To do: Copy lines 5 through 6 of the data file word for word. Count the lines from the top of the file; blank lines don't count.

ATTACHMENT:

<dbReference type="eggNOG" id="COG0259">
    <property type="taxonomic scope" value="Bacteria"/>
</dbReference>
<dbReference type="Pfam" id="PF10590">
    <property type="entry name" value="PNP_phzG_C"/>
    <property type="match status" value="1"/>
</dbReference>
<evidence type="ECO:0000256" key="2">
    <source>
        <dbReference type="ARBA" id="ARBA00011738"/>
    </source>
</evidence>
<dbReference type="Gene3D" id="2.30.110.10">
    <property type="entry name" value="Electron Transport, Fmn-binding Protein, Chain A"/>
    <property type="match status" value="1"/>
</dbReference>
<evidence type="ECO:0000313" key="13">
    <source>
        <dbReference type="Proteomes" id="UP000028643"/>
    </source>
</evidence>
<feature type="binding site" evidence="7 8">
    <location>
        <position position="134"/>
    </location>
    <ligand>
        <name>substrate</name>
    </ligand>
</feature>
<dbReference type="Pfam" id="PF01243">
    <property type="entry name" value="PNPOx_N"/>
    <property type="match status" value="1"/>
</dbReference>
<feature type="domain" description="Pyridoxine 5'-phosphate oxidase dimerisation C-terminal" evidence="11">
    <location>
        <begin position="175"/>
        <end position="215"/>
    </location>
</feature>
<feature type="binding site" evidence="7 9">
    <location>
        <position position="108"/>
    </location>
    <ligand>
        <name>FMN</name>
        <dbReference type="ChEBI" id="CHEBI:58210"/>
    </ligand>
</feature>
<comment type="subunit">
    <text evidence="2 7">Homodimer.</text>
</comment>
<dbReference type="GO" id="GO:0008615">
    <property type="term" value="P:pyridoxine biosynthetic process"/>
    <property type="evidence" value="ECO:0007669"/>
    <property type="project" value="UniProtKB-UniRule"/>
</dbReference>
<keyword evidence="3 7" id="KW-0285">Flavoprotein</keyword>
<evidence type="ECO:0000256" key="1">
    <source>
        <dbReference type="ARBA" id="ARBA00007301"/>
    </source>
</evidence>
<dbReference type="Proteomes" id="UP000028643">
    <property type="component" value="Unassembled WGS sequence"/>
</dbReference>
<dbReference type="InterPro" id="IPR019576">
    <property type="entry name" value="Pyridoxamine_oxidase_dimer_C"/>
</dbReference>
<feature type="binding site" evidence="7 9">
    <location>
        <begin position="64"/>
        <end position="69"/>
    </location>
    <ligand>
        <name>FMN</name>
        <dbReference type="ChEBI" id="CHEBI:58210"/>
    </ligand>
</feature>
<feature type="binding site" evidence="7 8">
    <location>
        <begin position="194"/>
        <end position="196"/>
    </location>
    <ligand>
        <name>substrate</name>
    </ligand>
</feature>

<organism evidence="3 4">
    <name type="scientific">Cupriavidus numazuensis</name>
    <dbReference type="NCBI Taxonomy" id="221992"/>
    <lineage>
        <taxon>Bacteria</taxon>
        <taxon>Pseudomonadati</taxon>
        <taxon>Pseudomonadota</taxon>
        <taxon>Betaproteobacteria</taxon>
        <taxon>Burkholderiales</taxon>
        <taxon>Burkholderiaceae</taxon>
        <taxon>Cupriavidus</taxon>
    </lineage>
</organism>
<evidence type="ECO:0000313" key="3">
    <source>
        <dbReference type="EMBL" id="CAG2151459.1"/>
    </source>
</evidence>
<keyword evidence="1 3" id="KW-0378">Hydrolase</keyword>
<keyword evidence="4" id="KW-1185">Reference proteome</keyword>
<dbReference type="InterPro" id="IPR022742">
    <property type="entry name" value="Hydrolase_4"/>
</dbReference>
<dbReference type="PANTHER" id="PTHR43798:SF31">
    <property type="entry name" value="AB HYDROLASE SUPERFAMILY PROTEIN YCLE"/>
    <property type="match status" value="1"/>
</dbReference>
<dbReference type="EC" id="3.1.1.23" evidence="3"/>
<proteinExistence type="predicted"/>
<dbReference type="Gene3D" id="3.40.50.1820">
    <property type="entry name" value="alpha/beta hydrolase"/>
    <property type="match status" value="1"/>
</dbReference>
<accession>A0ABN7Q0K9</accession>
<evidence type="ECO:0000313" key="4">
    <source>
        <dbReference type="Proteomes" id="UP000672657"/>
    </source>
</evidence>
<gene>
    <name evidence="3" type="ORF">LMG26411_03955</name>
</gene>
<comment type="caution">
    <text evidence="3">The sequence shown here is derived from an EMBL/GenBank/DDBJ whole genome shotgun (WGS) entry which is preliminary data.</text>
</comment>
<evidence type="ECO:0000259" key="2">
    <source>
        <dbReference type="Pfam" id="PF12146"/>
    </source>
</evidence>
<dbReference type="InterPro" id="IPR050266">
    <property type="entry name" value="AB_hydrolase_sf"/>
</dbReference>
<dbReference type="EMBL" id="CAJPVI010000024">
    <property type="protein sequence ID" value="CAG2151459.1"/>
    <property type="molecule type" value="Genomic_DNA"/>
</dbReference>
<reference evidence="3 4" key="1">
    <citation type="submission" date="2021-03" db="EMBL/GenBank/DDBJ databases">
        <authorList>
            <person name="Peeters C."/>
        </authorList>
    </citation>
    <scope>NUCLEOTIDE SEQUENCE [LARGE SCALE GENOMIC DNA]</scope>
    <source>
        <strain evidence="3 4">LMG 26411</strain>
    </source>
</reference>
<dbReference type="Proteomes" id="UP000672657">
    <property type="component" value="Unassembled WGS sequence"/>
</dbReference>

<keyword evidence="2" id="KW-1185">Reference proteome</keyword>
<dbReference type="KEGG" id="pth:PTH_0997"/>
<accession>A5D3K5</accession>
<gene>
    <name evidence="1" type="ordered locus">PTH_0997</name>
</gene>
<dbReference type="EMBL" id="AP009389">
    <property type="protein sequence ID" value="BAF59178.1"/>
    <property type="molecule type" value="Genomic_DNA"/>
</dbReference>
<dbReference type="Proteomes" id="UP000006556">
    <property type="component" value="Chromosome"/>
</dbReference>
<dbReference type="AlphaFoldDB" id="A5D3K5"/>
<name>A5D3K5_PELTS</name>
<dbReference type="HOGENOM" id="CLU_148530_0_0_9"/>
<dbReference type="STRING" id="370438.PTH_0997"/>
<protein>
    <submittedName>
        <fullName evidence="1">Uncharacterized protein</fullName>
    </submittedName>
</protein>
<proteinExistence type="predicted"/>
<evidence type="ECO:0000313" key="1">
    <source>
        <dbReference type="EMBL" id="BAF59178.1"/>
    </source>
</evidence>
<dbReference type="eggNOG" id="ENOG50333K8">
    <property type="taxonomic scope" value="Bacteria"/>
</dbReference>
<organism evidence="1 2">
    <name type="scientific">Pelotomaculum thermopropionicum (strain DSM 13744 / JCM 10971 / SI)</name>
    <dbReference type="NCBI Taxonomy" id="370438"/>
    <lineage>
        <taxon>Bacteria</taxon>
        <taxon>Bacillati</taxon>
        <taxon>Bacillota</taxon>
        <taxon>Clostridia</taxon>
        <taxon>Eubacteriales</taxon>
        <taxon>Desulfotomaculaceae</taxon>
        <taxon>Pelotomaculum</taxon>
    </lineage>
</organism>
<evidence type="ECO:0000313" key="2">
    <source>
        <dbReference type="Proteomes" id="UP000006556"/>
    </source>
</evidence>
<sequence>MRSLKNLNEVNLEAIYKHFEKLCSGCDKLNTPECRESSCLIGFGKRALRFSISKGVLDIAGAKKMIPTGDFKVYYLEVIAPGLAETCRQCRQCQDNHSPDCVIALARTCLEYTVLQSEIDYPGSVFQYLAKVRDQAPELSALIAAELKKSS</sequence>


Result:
    <property type="entry name" value="PNP_phzG_C"/>
    <property type="match status" value="1"/>